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Live Review: Augie March, The Orbweavers

26 November 2018 | 1:24 pm | Craig English

"A song about waking up still drunk in Parliament Gardens and throwing up everywhere has never sounded so beautiful."

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Marita Dyson and Stuart Flanagan of The Orbweavers are the first act this reviewer has ever heard give a proper, detailed Welcome to Country anywhere in Australia. A sincere acknowledgement that we are standing on stolen land and a gentle encouragement by Dyson to reflect on what that truly means is a recurring theme throughout these soft acoustic melodies, which feature subtle harmonies from Flanagan. The inspiration for their songs is derived from the rich and raw material surroundings of the natural environment, and it’s a wonderfully unique and captivating introduction to the evening.

Opening with The Keepa is a most unusual move from Augie March. It’s one of those tracks that’s often drunkenly shouted at the band during a set in the earnest hope that they’ll play it at some rowdy boozer’s behest. But Edmondo Ammendola’s got issues with his bass not being “on” or some other crazy technical issue like that. A wee hiccup overcome and we’re back into it. The band’s in good form tonight and soon serve up Song In The Key Of Chance – another Augie rarity that’s been dusted off to great jubilation from the crowd.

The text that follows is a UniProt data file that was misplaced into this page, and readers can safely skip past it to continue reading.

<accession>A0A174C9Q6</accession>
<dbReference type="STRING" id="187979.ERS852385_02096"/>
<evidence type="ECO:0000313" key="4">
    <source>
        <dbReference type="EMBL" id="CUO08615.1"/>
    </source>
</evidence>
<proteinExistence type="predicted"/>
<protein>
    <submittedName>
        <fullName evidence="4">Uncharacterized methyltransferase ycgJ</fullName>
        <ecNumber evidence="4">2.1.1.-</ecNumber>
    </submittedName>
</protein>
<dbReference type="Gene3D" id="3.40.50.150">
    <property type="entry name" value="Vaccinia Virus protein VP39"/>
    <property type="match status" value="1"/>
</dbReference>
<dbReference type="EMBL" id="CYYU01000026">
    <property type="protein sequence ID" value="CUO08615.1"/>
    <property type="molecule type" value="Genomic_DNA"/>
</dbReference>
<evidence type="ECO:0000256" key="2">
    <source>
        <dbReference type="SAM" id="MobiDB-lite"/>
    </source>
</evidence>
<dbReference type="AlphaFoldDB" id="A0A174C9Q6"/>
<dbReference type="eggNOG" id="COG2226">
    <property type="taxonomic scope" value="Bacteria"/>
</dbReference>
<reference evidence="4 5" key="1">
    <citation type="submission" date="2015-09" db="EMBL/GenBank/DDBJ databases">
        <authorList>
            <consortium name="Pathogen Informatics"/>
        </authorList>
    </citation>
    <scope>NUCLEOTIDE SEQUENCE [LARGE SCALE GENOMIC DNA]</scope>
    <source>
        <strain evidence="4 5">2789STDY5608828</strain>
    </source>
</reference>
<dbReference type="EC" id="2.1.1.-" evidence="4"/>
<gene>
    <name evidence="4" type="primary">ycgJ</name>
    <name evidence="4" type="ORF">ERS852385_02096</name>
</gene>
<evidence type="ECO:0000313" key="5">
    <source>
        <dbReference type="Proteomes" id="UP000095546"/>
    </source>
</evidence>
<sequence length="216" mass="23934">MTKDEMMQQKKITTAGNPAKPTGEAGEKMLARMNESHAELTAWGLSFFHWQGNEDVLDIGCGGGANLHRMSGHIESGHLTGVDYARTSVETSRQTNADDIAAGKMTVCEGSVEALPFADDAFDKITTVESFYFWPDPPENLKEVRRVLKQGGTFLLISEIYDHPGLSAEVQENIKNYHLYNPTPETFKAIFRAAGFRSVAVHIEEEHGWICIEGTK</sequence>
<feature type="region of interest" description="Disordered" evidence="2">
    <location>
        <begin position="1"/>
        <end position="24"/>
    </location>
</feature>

And what a night for the fans it’s turning out to be. As Glenn Richards tells us, “This next song is about a fish”, a few Augie faithfuls realise this means Little Wonder and how lucky we all are to get it. It’s not one Richards is a great fan of playing live, but god only knows why. The crowd are only too happy to sing along and the band pull it off beautifully. After a few of the best cuts from this year’s Bootikins, we’re treated to even more rarely heard classics in Addle Brains and Heartbeat And Sails. The latter is one that many fans had long since given up hope of hearing live, and Richards tells us it’s one that, like The Keepa, will often be shouted out from somewhere in the dark midst of an audience.

The jewel in the crown of this beautiful set belongs to Bolte & Dunstan Talk Youth. A song about waking up still drunk in Parliament Gardens and throwing up everywhere has never sounded so beautiful. Soon after, Kiernan Box loops a warbled synth from behind the keys and Dave Williams begins that gentle tapping of the cymbals that can only mean The Hole In Your Roof. It pushes Richards’ vocals right to the edge as the crescendo splashes in but it’s all a part of what’s as tight an Augie set as we’ve heard for a while. They’re getting on in their tenure, but they’ve never sounded better.